A roll-up is when an insurance company offers a guaranteed return on your investment, for income purposes only, in the years prior to taking withdrawals. I often meet with clients who come to my office stating they have an annuity contract that guarantees them a return of 6, 7 or 8%. Typically, what they actually have is a guaranteed rate of return for income purposes that is then multiplied by the withdrawal rate to get what their income payment will be. Let me reiterate, in most of these contracts, the guarantee is only for the purpose of figuring what the income payout amount will be, not the actual contract value. Sometimes, this roll-up rate will be called the “income base,” GMWB, or “guaranteed minimum income amount.” To clarify these terms, it is important to read the prospectus if it is a variable annuity, or the statement of understanding for a fixed indexed annuity.

For our purposes, let’s call it an “income base.” Some income bases grow at varying rates: 5, 6, 8 or 10%. Some offer simple interest, while others offer compounded interest. Some have high water marks, and some have “step-up” provisions, where gains are permanently locked into the contract benefit base.

Withdrawal Rates

The withdrawal rate varies by contract depending on the age of the client. Do you want single or joint life payout? How about steady or increasing payout? The account or the income base is then multiplied by the withdrawal rate to get the guaranteed lifetime income amount. Withdrawal rates differ significantly by insurance carrier, so it is important to understand what the withdrawal rate will be for an annuity that you are looking to purchase for income purposes.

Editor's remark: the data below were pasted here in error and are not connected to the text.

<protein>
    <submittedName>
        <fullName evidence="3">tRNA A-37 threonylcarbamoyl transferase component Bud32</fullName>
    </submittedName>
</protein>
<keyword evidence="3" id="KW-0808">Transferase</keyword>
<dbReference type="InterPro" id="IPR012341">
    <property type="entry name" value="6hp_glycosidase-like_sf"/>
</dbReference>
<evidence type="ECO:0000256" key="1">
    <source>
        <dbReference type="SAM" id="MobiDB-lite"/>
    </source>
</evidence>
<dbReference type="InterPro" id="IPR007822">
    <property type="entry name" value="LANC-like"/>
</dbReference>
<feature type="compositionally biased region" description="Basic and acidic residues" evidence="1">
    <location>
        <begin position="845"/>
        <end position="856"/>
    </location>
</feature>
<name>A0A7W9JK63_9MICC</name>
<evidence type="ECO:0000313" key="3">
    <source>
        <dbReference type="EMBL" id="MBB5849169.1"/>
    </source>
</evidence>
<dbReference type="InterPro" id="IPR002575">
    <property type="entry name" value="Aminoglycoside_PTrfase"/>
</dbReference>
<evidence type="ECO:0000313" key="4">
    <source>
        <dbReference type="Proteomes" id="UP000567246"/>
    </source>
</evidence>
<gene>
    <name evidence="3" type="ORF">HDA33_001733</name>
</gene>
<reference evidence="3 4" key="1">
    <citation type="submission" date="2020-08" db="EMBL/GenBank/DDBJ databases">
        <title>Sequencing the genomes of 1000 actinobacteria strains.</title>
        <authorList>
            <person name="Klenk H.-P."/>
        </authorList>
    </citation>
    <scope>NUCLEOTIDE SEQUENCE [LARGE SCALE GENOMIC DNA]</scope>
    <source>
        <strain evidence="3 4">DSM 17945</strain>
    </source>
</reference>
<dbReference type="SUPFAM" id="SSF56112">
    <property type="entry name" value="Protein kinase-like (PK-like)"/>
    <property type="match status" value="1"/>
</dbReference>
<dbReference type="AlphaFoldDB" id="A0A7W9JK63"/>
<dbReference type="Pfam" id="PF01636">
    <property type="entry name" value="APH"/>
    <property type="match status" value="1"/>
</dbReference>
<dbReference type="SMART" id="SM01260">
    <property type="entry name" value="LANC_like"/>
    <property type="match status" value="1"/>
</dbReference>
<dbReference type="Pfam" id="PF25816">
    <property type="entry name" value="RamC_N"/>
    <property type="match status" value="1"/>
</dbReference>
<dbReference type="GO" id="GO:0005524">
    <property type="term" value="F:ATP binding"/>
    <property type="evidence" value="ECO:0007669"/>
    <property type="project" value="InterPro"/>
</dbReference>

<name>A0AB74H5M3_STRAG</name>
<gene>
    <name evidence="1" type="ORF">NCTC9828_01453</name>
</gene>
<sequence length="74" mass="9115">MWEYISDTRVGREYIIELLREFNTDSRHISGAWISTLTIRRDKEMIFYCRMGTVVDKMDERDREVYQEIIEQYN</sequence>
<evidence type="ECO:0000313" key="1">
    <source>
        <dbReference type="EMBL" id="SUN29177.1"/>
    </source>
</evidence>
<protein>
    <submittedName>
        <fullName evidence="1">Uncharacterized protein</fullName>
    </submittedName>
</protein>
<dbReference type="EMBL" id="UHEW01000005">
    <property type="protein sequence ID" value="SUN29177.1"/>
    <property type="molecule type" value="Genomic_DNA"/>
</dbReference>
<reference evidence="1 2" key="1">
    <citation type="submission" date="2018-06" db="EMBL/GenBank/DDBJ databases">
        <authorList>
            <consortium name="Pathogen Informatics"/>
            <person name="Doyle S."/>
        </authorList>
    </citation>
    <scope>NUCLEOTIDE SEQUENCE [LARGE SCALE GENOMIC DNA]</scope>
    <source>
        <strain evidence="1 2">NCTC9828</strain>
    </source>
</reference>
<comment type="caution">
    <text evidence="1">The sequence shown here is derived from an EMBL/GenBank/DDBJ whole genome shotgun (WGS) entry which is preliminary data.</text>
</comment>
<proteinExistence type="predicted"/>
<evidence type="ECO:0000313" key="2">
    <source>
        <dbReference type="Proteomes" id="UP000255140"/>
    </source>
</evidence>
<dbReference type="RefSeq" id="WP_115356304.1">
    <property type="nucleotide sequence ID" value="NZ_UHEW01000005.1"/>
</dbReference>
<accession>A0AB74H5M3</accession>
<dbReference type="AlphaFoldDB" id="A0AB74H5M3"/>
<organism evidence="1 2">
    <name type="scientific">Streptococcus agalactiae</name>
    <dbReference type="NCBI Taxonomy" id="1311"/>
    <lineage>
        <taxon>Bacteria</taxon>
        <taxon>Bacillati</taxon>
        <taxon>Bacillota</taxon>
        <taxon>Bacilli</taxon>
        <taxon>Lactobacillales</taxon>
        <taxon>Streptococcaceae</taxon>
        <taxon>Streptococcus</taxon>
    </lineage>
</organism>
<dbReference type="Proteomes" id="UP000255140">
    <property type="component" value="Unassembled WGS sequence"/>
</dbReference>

The recent market volatility is a classic example of why baby boomers are having a tough time determining how they can make their portfolio survive the next thirty or more retirement years. The last thing they would ever want to do is go back to work (in their late 70s or 80s) because their money ran out. This is one reason why fixed index annuities have become the go to choice of investment tools for the baby boomer generation, and why it should continue to remain No. 1 for the next 15 years, as our nation’s 50 million baby boomers transition to seniors.

About the Author:

Mark Goldfinger graduated from Bernard Baruch College in NYC with a double major in finance and marketing, and earned his MBA from St. Johns University.   In 1990, he moved to Southern California, where he has been providing comprehensive financial services for his growing list of satisfied clients.

To contact him, call (310) 770-5944 or email Visit to learn more about Mark and his practice.


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1 Comment

  • LaNell Barrett says:

    Hi. I put my entire inheritance in indexed annuities. Three accounts. Prior to signing over the accts, I was over and over grilling the salesman about the things I needed, or at least wanted, from it…he added yet more false beneficial bs.

    My hearing took a really bad turn to the point of being considered disabled at age 55, after a 40 yr non-stop work history. And was not able to hear/understand my way through interviews. So I at that point would needed some income, but also did want at least a little growth. Leaving an inheritance is extremely important to me. The SWORN interest rate was repeated 6%, never less, and if I did not withdraw the full yrly amount of the interest, it would add to the principal.
    When taking income time rolled around the first three years, the salesman would ask how much money I needed. Everytime, I would reply ‘half of the 6% from each acct’, and he would stutter around a few times and whatever amount he’d mention, I’d take less.
    Now I’m informed there IS no 6-6.5%, and by 12 more yrs of only taking out way less than 6%, I will have NO MONEY.
    I was much better off with Fidelity Investments lowest risk interest earning acct. Figures which he had looked over and foo-fooed as being ‘a huge risk and not making money’.

    My financial future is over, apparently. But I want all to know there are annuity pushing Madoff’s out there. The name of the liar that has destroyed me is Kevin O’Donoghue in Naples Fl